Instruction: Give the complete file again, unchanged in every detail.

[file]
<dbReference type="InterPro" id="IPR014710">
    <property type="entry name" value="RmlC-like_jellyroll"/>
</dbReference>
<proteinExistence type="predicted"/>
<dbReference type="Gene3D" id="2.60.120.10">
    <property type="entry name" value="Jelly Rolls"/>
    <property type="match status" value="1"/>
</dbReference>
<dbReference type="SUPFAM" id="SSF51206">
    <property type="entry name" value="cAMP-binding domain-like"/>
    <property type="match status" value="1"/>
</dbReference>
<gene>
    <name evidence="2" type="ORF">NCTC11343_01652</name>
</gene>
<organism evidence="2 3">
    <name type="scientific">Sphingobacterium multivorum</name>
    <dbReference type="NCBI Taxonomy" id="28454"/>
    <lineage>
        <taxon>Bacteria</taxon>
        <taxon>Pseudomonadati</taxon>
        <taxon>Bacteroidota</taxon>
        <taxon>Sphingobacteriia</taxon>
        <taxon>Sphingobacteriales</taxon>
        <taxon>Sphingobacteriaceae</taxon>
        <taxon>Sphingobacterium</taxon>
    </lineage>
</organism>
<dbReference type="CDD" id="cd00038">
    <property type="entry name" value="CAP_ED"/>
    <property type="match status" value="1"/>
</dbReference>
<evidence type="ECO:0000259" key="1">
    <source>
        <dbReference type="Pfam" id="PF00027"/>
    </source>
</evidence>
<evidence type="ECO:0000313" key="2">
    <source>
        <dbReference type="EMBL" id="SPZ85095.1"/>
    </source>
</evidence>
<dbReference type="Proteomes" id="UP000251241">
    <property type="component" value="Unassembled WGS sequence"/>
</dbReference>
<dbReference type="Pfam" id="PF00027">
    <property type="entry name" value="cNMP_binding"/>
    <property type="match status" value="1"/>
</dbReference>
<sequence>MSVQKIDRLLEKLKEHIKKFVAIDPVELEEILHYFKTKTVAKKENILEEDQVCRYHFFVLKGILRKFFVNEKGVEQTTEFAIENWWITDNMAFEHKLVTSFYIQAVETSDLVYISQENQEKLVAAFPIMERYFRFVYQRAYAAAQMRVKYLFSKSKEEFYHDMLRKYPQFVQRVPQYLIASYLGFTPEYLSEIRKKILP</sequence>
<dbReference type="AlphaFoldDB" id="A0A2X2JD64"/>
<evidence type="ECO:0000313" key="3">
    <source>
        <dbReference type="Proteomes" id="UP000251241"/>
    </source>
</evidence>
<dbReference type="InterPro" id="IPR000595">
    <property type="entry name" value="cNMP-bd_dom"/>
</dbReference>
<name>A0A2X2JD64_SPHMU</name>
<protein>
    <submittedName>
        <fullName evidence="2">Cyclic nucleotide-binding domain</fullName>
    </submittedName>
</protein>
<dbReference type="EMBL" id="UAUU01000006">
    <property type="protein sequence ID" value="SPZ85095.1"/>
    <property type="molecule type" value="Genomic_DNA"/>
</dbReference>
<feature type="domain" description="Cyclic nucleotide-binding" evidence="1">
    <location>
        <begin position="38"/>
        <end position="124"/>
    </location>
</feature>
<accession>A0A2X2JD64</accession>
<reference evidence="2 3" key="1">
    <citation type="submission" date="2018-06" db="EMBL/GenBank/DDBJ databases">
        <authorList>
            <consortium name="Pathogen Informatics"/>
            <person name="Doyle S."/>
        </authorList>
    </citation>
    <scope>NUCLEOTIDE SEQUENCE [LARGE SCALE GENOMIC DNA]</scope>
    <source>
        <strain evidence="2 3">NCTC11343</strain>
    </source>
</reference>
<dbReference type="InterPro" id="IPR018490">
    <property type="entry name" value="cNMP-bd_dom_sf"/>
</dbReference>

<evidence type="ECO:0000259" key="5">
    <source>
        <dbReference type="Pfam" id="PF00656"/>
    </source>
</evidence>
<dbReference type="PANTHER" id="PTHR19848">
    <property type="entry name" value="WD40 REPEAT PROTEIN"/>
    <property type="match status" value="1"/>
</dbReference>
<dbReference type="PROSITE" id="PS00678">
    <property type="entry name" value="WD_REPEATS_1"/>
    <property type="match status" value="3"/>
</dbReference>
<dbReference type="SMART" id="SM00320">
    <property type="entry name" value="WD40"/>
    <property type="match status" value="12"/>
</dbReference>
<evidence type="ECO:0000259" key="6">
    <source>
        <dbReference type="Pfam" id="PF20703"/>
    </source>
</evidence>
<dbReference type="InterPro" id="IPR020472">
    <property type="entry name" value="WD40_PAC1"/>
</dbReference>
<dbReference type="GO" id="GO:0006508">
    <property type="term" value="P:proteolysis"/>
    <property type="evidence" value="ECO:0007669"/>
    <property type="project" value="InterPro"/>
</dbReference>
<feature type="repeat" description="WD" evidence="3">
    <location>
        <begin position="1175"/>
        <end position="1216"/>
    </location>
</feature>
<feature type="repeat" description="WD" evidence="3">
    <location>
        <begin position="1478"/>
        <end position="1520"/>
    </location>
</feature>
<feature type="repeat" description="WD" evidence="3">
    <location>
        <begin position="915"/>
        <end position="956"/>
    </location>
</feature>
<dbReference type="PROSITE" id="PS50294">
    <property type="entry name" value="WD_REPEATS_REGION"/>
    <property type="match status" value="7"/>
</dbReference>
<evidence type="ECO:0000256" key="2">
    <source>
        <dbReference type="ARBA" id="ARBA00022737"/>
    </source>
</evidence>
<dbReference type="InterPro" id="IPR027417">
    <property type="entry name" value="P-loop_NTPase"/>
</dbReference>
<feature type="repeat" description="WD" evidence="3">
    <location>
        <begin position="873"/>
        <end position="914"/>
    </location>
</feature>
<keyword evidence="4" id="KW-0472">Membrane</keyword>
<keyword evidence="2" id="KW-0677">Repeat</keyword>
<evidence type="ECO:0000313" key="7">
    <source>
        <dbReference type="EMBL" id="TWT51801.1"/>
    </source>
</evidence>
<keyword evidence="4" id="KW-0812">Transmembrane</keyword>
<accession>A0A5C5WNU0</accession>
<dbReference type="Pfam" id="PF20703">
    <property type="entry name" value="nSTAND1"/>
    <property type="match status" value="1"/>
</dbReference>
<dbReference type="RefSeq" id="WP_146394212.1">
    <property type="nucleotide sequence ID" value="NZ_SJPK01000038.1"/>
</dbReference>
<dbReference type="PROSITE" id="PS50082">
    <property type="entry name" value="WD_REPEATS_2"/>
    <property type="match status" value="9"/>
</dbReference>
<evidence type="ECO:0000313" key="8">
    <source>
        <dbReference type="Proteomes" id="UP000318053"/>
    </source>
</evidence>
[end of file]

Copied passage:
<dbReference type="InterPro" id="IPR014710">
    <property type="entry name" value="RmlC-like_jellyroll"/>
</dbReference>
<proteinExistence type="predicted"/>
<dbReference type="Gene3D" id="2.60.120.10">
    <property type="entry name" value="Jelly Rolls"/>
    <property type="match status" value="1"/>
</dbReference>
<dbReference type="SUPFAM" id="SSF51206">
    <property type="entry name" value="cAMP-binding domain-like"/>
    <property type="match status" value="1"/>
</dbReference>
<gene>
    <name evidence="2" type="ORF">NCTC11343_01652</name>
</gene>
<organism evidence="2 3">
    <name type="scientific">Sphingobacterium multivorum</name>
    <dbReference type="NCBI Taxonomy" id="28454"/>
    <lineage>
        <taxon>Bacteria</taxon>
        <taxon>Pseudomonadati</taxon>
        <taxon>Bacteroidota</taxon>
        <taxon>Sphingobacteriia</taxon>
        <taxon>Sphingobacteriales</taxon>
        <taxon>Sphingobacteriaceae</taxon>
        <taxon>Sphingobacterium</taxon>
    </lineage>
</organism>
<dbReference type="CDD" id="cd00038">
    <property type="entry name" value="CAP_ED"/>
    <property type="match status" value="1"/>
</dbReference>
<evidence type="ECO:0000259" key="1">
    <source>
        <dbReference type="Pfam" id="PF00027"/>
    </source>
</evidence>
<evidence type="ECO:0000313" key="2">
    <source>
        <dbReference type="EMBL" id="SPZ85095.1"/>
    </source>
</evidence>
<dbReference type="Proteomes" id="UP000251241">
    <property type="component" value="Unassembled WGS sequence"/>
</dbReference>
<dbReference type="Pfam" id="PF00027">
    <property type="entry name" value="cNMP_binding"/>
    <property type="match status" value="1"/>
</dbReference>
<sequence>MSVQKIDRLLEKLKEHIKKFVAIDPVELEEILHYFKTKTVAKKENILEEDQVCRYHFFVLKGILRKFFVNEKGVEQTTEFAIENWWITDNMAFEHKLVTSFYIQAVETSDLVYISQENQEKLVAAFPIMERYFRFVYQRAYAAAQMRVKYLFSKSKEEFYHDMLRKYPQFVQRVPQYLIASYLGFTPEYLSEIRKKILP</sequence>
<dbReference type="AlphaFoldDB" id="A0A2X2JD64"/>
<evidence type="ECO:0000313" key="3">
    <source>
        <dbReference type="Proteomes" id="UP000251241"/>
    </source>
</evidence>
<dbReference type="InterPro" id="IPR000595">
    <property type="entry name" value="cNMP-bd_dom"/>
</dbReference>
<name>A0A2X2JD64_SPHMU</name>
<protein>
    <submittedName>
        <fullName evidence="2">Cyclic nucleotide-binding domain</fullName>
    </submittedName>
</protein>
<dbReference type="EMBL" id="UAUU01000006">
    <property type="protein sequence ID" value="SPZ85095.1"/>
    <property type="molecule type" value="Genomic_DNA"/>
</dbReference>
<feature type="domain" description="Cyclic nucleotide-binding" evidence="1">
    <location>
        <begin position="38"/>
        <end position="124"/>
    </location>
</feature>
<accession>A0A2X2JD64</accession>
<reference evidence="2 3" key="1">
    <citation type="submission" date="2018-06" db="EMBL/GenBank/DDBJ databases">
        <authorList>
            <consortium name="Pathogen Informatics"/>
            <person name="Doyle S."/>
        </authorList>
    </citation>
    <scope>NUCLEOTIDE SEQUENCE [LARGE SCALE GENOMIC DNA]</scope>
    <source>
        <strain evidence="2 3">NCTC11343</strain>
    </source>
</reference>
<dbReference type="InterPro" id="IPR018490">
    <property type="entry name" value="cNMP-bd_dom_sf"/>
</dbReference>

<evidence type="ECO:0000259" key="5">
    <source>
        <dbReference type="Pfam" id="PF00656"/>
    </source>
</evidence>
<dbReference type="PANTHER" id="PTHR19848">
    <property type="entry name" value="WD40 REPEAT PROTEIN"/>
    <property type="match status" value="1"/>
</dbReference>
<dbReference type="PROSITE" id="PS00678">
    <property type="entry name" value="WD_REPEATS_1"/>
    <property type="match status" value="3"/>
</dbReference>
<dbReference type="SMART" id="SM00320">
    <property type="entry name" value="WD40"/>
    <property type="match status" value="12"/>
</dbReference>
<evidence type="ECO:0000259" key="6">
    <source>
        <dbReference type="Pfam" id="PF20703"/>
    </source>
</evidence>
<dbReference type="InterPro" id="IPR020472">
    <property type="entry name" value="WD40_PAC1"/>
</dbReference>
<dbReference type="GO" id="GO:0006508">
    <property type="term" value="P:proteolysis"/>
    <property type="evidence" value="ECO:0007669"/>
    <property type="project" value="InterPro"/>
</dbReference>
<feature type="repeat" description="WD" evidence="3">
    <location>
        <begin position="1175"/>
        <end position="1216"/>
    </location>
</feature>
<feature type="repeat" description="WD" evidence="3">
    <location>
        <begin position="1478"/>
        <end position="1520"/>
    </location>
</feature>
<feature type="repeat" description="WD" evidence="3">
    <location>
        <begin position="915"/>
        <end position="956"/>
    </location>
</feature>
<dbReference type="PROSITE" id="PS50294">
    <property type="entry name" value="WD_REPEATS_REGION"/>
    <property type="match status" value="7"/>
</dbReference>
<evidence type="ECO:0000256" key="2">
    <source>
        <dbReference type="ARBA" id="ARBA00022737"/>
    </source>
</evidence>
<dbReference type="InterPro" id="IPR027417">
    <property type="entry name" value="P-loop_NTPase"/>
</dbReference>
<feature type="repeat" description="WD" evidence="3">
    <location>
        <begin position="873"/>
        <end position="914"/>
    </location>
</feature>
<keyword evidence="4" id="KW-0472">Membrane</keyword>
<keyword evidence="2" id="KW-0677">Repeat</keyword>
<evidence type="ECO:0000313" key="7">
    <source>
        <dbReference type="EMBL" id="TWT51801.1"/>
    </source>
</evidence>
<keyword evidence="4" id="KW-0812">Transmembrane</keyword>
<accession>A0A5C5WNU0</accession>
<dbReference type="Pfam" id="PF20703">
    <property type="entry name" value="nSTAND1"/>
    <property type="match status" value="1"/>
</dbReference>
<dbReference type="RefSeq" id="WP_146394212.1">
    <property type="nucleotide sequence ID" value="NZ_SJPK01000038.1"/>
</dbReference>
<dbReference type="PROSITE" id="PS50082">
    <property type="entry name" value="WD_REPEATS_2"/>
    <property type="match status" value="9"/>
</dbReference>
<evidence type="ECO:0000313" key="8">
    <source>
        <dbReference type="Proteomes" id="UP000318053"/>
    </source>
</evidence>